[PW] Quote: The Golden Age of science fiction is twelve
d-lien University of Minnesota
d-lien at umn.edu
Fri Oct 16 16:48:26 PDT 2020
I can't predate 1972 so far (let alone 1957) but another 1970s
citation of some interest is by Baird Searles in his "Films" column in
the October 1977 MAGAZINE OF FANTASY AND SCIENCE FICTION , p.62: "A
much heard expression is 'the golden age of science fiction' (more or
less meaning the 1940s. Some disillustioned science fiction prson
(could it have been Terry Carr?) said that 'the golden age of science
fiction in twelve.' I do not take this as a totally pejorative
Dennis Lien // d-lien at umn.edu
On Wed, Oct 14, 2020 at 2:29 PM ADSGarson O'Toole
<adsgarsonotoole at gmail.com> wrote:
> Adherents of the science fiction (SF) genre debate whether a Golden
> Age of creativity and exploration occurred during the 1930's, 1940's,
> 1950's, or 1960's. A fan who was asked to name the years of this
> magnificent era responded by cleverly reinterpreting the query and
> presenting the age of a child experiencing SF with fresh directness:
> The Golden Age of science fiction is twelve.
> Variant statements use the age thirteen or fourteen.
> The Quote Investigator website now has an entry on this topic:
> The earliest evidence I could locate appeared in a book introduction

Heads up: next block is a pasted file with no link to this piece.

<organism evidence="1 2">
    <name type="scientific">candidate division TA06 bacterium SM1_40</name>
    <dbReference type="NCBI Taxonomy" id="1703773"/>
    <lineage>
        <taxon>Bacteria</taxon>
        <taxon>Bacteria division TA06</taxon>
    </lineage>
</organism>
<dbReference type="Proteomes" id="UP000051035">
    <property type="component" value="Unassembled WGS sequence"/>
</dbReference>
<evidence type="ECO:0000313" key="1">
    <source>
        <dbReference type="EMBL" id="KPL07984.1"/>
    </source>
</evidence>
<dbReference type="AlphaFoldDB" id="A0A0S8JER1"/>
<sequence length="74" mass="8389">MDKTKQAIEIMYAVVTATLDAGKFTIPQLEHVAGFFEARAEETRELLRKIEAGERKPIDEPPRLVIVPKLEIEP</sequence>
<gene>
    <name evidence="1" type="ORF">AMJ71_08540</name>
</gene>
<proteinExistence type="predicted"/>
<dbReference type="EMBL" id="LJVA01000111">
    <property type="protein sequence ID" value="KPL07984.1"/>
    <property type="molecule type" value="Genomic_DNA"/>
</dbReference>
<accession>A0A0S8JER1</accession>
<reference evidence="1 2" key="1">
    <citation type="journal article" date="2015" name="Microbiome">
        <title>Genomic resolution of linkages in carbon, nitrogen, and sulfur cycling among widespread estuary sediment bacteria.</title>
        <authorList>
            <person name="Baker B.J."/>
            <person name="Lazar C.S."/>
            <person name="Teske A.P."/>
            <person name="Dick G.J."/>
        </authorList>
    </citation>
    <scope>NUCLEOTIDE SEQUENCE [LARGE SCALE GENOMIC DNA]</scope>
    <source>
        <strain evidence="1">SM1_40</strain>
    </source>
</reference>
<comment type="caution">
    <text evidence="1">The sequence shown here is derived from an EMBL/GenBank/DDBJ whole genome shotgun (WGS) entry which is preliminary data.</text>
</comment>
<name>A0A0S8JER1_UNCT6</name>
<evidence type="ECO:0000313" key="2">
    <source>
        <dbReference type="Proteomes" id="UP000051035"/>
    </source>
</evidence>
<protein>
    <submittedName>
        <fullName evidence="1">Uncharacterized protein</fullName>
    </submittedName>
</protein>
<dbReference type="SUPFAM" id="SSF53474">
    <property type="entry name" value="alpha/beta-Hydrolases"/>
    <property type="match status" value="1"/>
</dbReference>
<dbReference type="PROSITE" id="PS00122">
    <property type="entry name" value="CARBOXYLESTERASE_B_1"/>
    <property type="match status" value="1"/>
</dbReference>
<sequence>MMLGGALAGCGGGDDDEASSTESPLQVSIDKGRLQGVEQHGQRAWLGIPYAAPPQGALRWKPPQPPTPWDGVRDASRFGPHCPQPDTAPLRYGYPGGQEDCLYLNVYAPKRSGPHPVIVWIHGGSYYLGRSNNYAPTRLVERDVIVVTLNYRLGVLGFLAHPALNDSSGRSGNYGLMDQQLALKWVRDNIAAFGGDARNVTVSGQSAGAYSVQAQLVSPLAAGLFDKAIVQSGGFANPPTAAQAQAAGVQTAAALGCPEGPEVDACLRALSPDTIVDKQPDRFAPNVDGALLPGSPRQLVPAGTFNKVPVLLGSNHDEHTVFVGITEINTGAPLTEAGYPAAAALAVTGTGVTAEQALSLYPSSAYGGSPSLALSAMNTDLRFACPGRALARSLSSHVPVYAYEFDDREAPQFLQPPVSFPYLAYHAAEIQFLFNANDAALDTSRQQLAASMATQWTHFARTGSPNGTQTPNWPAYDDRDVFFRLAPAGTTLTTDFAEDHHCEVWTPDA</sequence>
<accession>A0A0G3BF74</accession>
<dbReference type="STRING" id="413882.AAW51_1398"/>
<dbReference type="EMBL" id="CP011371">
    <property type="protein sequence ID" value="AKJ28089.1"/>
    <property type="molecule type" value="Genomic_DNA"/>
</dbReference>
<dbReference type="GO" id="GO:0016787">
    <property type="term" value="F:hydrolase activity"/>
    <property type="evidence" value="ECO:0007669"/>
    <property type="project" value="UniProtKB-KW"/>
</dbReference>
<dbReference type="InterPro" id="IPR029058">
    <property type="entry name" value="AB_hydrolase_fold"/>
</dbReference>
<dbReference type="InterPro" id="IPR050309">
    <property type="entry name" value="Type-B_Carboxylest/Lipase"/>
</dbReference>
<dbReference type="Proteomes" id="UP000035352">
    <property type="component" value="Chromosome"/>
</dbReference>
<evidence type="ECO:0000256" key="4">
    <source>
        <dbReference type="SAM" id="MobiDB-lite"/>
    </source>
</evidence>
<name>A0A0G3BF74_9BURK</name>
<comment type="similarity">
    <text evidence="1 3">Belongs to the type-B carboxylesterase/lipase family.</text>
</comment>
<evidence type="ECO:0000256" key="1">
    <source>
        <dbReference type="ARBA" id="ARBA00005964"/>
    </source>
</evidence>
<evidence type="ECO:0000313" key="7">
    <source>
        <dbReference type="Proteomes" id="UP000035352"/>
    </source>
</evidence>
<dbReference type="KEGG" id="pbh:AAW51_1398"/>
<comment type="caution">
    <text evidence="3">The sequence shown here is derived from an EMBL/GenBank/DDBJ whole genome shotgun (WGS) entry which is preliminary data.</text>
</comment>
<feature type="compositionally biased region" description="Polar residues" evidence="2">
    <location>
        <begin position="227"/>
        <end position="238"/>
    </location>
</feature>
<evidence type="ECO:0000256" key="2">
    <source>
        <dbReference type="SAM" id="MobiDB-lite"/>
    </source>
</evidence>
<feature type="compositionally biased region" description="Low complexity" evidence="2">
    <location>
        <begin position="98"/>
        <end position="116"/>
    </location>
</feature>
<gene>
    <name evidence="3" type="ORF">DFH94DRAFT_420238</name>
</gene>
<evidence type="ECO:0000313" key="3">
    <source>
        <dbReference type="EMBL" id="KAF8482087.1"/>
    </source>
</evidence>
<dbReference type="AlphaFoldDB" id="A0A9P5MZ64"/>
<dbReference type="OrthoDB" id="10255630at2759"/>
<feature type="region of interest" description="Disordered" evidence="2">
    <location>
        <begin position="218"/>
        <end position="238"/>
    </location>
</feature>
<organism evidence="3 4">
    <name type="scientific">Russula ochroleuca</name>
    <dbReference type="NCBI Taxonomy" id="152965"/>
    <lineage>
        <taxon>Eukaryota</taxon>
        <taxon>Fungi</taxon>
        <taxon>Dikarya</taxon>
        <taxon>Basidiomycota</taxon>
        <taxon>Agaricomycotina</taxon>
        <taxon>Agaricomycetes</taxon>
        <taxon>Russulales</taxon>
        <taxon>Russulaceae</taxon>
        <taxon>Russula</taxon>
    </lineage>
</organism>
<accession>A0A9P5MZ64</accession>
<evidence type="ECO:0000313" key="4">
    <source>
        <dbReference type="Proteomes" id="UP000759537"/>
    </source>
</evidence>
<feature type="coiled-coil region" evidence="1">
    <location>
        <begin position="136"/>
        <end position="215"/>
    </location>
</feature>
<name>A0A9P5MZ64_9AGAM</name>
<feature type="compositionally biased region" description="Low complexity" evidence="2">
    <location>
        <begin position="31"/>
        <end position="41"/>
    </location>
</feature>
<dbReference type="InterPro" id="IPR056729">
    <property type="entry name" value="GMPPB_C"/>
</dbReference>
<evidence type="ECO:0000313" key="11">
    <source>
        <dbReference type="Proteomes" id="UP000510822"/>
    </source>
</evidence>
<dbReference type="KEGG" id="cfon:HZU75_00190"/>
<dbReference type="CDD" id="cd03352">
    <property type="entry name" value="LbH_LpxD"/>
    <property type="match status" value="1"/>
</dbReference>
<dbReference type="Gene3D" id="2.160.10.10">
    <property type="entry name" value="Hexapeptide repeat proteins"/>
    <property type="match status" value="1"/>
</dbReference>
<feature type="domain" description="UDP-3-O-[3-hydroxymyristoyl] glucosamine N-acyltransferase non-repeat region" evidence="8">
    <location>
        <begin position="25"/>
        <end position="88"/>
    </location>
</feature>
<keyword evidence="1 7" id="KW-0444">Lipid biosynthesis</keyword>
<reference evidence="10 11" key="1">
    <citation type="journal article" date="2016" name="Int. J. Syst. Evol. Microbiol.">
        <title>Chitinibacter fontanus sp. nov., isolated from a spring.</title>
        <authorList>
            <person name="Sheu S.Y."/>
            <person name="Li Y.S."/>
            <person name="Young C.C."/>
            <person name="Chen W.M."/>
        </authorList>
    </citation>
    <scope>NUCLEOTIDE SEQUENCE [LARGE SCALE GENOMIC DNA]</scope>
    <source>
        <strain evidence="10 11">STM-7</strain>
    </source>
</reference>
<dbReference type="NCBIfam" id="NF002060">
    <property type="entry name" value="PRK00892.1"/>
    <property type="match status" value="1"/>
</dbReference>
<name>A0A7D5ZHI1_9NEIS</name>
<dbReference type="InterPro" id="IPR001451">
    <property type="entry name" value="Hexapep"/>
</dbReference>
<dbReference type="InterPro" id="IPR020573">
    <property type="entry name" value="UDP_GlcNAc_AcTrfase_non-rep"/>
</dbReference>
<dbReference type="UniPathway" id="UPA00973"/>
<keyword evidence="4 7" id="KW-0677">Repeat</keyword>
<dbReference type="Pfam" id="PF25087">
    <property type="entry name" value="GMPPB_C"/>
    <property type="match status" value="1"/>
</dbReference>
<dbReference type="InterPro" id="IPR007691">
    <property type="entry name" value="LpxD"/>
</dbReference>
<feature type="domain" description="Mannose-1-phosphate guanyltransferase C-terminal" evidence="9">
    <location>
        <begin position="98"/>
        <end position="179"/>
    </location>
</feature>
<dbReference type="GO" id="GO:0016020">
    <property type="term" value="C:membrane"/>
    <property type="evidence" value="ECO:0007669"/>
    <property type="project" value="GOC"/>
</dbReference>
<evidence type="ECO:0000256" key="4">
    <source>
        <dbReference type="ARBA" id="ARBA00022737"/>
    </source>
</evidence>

> by Terry Carr dated June 9, 1972. Carr credited a fan named Peter
> Graham. Knowledgeable SF fans subscribe to this list. Earlier
> published evidence or earwitness testimony would be welcome.
> In 1978 Carr stated that he heard the quotation from Graham circa 1960.
> In 1998 SF author and critic Thomas M. Disch stated that he heard the
> saying from Carr in 1964:
> In August 1997 editor Gary Farber posted a message about the saying to
> the Usenet newsgroup rec.arts.sf.written. Farber credited Graham and
> suggested that the remark appeared in the fanzine “VOID” circa 1957.
> Unfortunately, Farber did not provide a precise citation.
> Scans of the fanzine “VOID” are currently available on “The Fanac: Fan
> History Project” website here.
> I accessed the scans of issues 9, 10, 22 part 3, 23, 24, 26, and 29
> and used OCR (optical character recognition). I searched the resultant
> text and did not find the quotation. I grew tired and stopped. It is
> possible my search was inadequate, and I missed the quotation. Also,
> OCR can be faulty. Hence, searching VOID or other fanzines would be
> Garson O'Toole
> Project Wombat - Project-wombat
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